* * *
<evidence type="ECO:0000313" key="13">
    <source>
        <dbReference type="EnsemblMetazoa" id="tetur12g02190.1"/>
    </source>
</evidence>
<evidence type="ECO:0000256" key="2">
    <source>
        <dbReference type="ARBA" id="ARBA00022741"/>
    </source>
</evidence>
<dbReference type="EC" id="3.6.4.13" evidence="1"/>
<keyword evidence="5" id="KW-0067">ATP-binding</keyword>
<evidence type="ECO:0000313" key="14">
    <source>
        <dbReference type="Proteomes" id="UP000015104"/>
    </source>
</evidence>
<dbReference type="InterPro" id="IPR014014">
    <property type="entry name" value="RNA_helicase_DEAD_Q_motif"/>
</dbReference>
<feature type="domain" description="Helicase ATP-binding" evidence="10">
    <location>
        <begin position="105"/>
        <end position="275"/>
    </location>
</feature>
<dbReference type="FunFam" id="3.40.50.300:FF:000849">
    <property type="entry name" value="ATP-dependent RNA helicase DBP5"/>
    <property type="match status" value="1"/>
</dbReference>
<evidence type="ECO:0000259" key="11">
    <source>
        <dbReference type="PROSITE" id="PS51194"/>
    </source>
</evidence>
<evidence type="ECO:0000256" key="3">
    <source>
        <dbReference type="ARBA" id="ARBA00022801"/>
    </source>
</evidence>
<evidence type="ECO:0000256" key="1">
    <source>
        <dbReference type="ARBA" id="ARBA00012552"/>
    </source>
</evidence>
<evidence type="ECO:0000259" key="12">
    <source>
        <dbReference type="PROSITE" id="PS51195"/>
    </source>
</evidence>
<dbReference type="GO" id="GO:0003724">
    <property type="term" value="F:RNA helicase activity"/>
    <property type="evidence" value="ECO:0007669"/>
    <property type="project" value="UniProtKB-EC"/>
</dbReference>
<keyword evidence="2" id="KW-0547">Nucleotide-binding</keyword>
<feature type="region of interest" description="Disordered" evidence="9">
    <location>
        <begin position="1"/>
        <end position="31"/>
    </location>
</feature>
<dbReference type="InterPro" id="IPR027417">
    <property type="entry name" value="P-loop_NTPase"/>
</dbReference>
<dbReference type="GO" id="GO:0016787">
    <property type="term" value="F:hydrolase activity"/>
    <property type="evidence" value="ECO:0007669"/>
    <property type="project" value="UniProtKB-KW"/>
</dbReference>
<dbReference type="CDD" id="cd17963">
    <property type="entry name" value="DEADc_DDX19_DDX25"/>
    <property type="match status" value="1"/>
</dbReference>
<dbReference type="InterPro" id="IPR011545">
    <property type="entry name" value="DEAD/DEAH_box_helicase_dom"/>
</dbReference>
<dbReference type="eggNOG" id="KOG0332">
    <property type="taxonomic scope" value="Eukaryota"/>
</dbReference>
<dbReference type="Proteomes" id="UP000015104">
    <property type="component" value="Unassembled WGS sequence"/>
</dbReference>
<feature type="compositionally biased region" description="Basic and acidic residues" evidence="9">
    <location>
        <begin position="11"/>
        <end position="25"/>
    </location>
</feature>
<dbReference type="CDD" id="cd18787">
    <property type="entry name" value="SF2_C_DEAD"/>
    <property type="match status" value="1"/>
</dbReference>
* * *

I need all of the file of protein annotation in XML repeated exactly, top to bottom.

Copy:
<evidence type="ECO:0000313" key="13">
    <source>
        <dbReference type="EnsemblMetazoa" id="tetur12g02190.1"/>
    </source>
</evidence>
<evidence type="ECO:0000256" key="2">
    <source>
        <dbReference type="ARBA" id="ARBA00022741"/>
    </source>
</evidence>
<dbReference type="EC" id="3.6.4.13" evidence="1"/>
<keyword evidence="5" id="KW-0067">ATP-binding</keyword>
<evidence type="ECO:0000313" key="14">
    <source>
        <dbReference type="Proteomes" id="UP000015104"/>
    </source>
</evidence>
<dbReference type="InterPro" id="IPR014014">
    <property type="entry name" value="RNA_helicase_DEAD_Q_motif"/>
</dbReference>
<feature type="domain" description="Helicase ATP-binding" evidence="10">
    <location>
        <begin position="105"/>
        <end position="275"/>
    </location>
</feature>
<dbReference type="FunFam" id="3.40.50.300:FF:000849">
    <property type="entry name" value="ATP-dependent RNA helicase DBP5"/>
    <property type="match status" value="1"/>
</dbReference>
<evidence type="ECO:0000259" key="11">
    <source>
        <dbReference type="PROSITE" id="PS51194"/>
    </source>
</evidence>
<evidence type="ECO:0000256" key="3">
    <source>
        <dbReference type="ARBA" id="ARBA00022801"/>
    </source>
</evidence>
<evidence type="ECO:0000256" key="1">
    <source>
        <dbReference type="ARBA" id="ARBA00012552"/>
    </source>
</evidence>
<evidence type="ECO:0000259" key="12">
    <source>
        <dbReference type="PROSITE" id="PS51195"/>
    </source>
</evidence>
<dbReference type="GO" id="GO:0003724">
    <property type="term" value="F:RNA helicase activity"/>
    <property type="evidence" value="ECO:0007669"/>
    <property type="project" value="UniProtKB-EC"/>
</dbReference>
<keyword evidence="2" id="KW-0547">Nucleotide-binding</keyword>
<feature type="region of interest" description="Disordered" evidence="9">
    <location>
        <begin position="1"/>
        <end position="31"/>
    </location>
</feature>
<dbReference type="InterPro" id="IPR027417">
    <property type="entry name" value="P-loop_NTPase"/>
</dbReference>
<dbReference type="GO" id="GO:0016787">
    <property type="term" value="F:hydrolase activity"/>
    <property type="evidence" value="ECO:0007669"/>
    <property type="project" value="UniProtKB-KW"/>
</dbReference>
<dbReference type="CDD" id="cd17963">
    <property type="entry name" value="DEADc_DDX19_DDX25"/>
    <property type="match status" value="1"/>
</dbReference>
<dbReference type="InterPro" id="IPR011545">
    <property type="entry name" value="DEAD/DEAH_box_helicase_dom"/>
</dbReference>
<dbReference type="eggNOG" id="KOG0332">
    <property type="taxonomic scope" value="Eukaryota"/>
</dbReference>
<dbReference type="Proteomes" id="UP000015104">
    <property type="component" value="Unassembled WGS sequence"/>
</dbReference>
<feature type="compositionally biased region" description="Basic and acidic residues" evidence="9">
    <location>
        <begin position="11"/>
        <end position="25"/>
    </location>
</feature>
<dbReference type="CDD" id="cd18787">
    <property type="entry name" value="SF2_C_DEAD"/>
    <property type="match status" value="1"/>
</dbReference>